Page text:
The “Internet of things” is hot. Gigaom even put out a connected gift guide showcasing a variety of connected products and home automation devices. But after spending the holiday testing a variety of connected devices and fielding questions from friends and family about the Internet of things, I realized I was answering the same questions and saying the same things over and over. I figured I’d condense it all to a little list in hopes of helping others navigate the smart home and the Internet of things.
Don’t buy a home hub for someone else. You can buy one for yourself, but the home hubs such as SmartThings, Staples Connect, Lowe’s Iris, and Revolv all require a little too much hand-holding work for you to give a home hub to someone who hasn’t specifically asked for one. Best case: They’ll love it, and you’ll be their technical support person for the next decade. In the worst case, they’ll stare at you in utter confusion and frustration when you explain that in order for this hub to be useful, they need to shell out serious cash for connected light bulbs, locks, outlets, switches, and thermostats.
Buy a connected device that offers something you want. Connected devices can offer convenience and whiz-bang WOW factors that excite people. If you want to add connectivity to your home, do it with a device you know you want. People don’t buy systems; they buy something they need. So if you want to save money on your energy bill, get a connected thermostat. If you want to turn your lamp on when you’re out of town, buy a connected switch. (If you want greater flexibility, buy an outlet.) If you want connected lights that change color, then buy the Hue lights.
Buy Wi-Fi and buy open. A lot of protocols address the connected home, but if you are going to start adding devices, stick with Wi-Fi. You won’t need a hub that speaks other protocols and you won’t have to get involved with the madness of Insteon, Lutron, ZigBee, or Z-wave. You can just pop the device on the network and get started. Later, you or the gift recipient can get fancy with hubs and new protocols, but start simple. And if you can, buy devices that are open—meaning they let others (such as IFTTT or app developers) access their API or let you control the device from other apps. This way, the device can evolve with your smart home or connected vision.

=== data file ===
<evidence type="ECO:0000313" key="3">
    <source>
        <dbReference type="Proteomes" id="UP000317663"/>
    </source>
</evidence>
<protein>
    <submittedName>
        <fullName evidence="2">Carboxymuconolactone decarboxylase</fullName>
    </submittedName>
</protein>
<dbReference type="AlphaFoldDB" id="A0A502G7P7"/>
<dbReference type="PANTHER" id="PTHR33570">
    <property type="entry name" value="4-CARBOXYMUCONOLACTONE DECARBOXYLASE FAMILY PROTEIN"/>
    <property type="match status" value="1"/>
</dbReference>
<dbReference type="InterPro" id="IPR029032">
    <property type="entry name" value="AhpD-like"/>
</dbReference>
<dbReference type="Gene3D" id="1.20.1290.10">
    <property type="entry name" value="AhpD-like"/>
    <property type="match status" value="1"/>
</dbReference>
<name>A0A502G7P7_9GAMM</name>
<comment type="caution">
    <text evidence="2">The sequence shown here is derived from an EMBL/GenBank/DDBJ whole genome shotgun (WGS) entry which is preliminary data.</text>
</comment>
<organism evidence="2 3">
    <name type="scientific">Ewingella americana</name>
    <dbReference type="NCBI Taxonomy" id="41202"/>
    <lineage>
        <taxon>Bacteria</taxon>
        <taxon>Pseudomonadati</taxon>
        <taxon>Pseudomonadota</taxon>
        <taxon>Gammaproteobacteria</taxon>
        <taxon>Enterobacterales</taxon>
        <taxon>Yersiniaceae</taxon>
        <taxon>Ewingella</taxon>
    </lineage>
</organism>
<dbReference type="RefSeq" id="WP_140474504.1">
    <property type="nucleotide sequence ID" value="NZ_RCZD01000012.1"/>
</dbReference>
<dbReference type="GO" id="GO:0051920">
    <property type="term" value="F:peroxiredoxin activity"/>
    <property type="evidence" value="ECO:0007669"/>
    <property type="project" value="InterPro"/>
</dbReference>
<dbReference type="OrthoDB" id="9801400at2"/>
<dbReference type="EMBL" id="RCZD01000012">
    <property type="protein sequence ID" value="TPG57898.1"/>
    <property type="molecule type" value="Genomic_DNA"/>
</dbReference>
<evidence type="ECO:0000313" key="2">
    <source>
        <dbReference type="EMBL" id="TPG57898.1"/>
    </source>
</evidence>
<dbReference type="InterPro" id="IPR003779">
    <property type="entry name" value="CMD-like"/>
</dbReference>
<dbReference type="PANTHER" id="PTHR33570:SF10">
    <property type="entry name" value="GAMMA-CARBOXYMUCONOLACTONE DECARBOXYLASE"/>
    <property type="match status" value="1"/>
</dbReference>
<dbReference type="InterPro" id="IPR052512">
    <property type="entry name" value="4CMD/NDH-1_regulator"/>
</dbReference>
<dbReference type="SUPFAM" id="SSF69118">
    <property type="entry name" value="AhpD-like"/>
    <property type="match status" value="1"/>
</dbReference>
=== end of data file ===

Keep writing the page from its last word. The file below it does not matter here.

Buy popular devices—or those made by big names. As the market for connected products grows, companies trying to integrate those devices into a single app are working overtime to support the ecosystem. Services such as IFTTT or SmartThings will build channels and support for the most in-demand product, or eventually a big-name brand will pay them to provide support for their products. I’m currently waiting on support for my Ecobee thermostat, which is coming but has moved behind the Nest thermostat—and might move even farther back if a company such as Honeywell decides to pay to get support.
Consider other features for the devices you want. A perfect example of this might be Hue lights. They are connected, but the color-changing aspect is what sells them. I could set up one in my daughter’s room and turn the lights to pink when I’d like her to come downstairs. I could set it to turn off at her bedtime. Add that you can connect it to Web services to make it even more useful by putting a certain trigger to a certain color. Another example is the Lutron light switch I installed in our dining room. There, the connectivity wasn’t as important as having a dimmer switch, but I’m already thinking of how I can use it. Maybe I’ll use it to freak out my daughter’s friends during a slumber party séance. (Do kids still break out a Ouija board during sleepovers?)
Those are the big elements to consider. Another basic is to make sure you have the right device to work with your new, connected gear. Most devices start out with Apple support and gradually add Android. If you’re toting an old Droid, you might be out of luck.
I’m curious to see what others might add to this list. I’m sure that in a few weeks, I’ll have a few more testing scars and pieces of advice.
Also from Gigaom:
A Good Reason Why the Amazon Drones Won’t Fly (subscription required)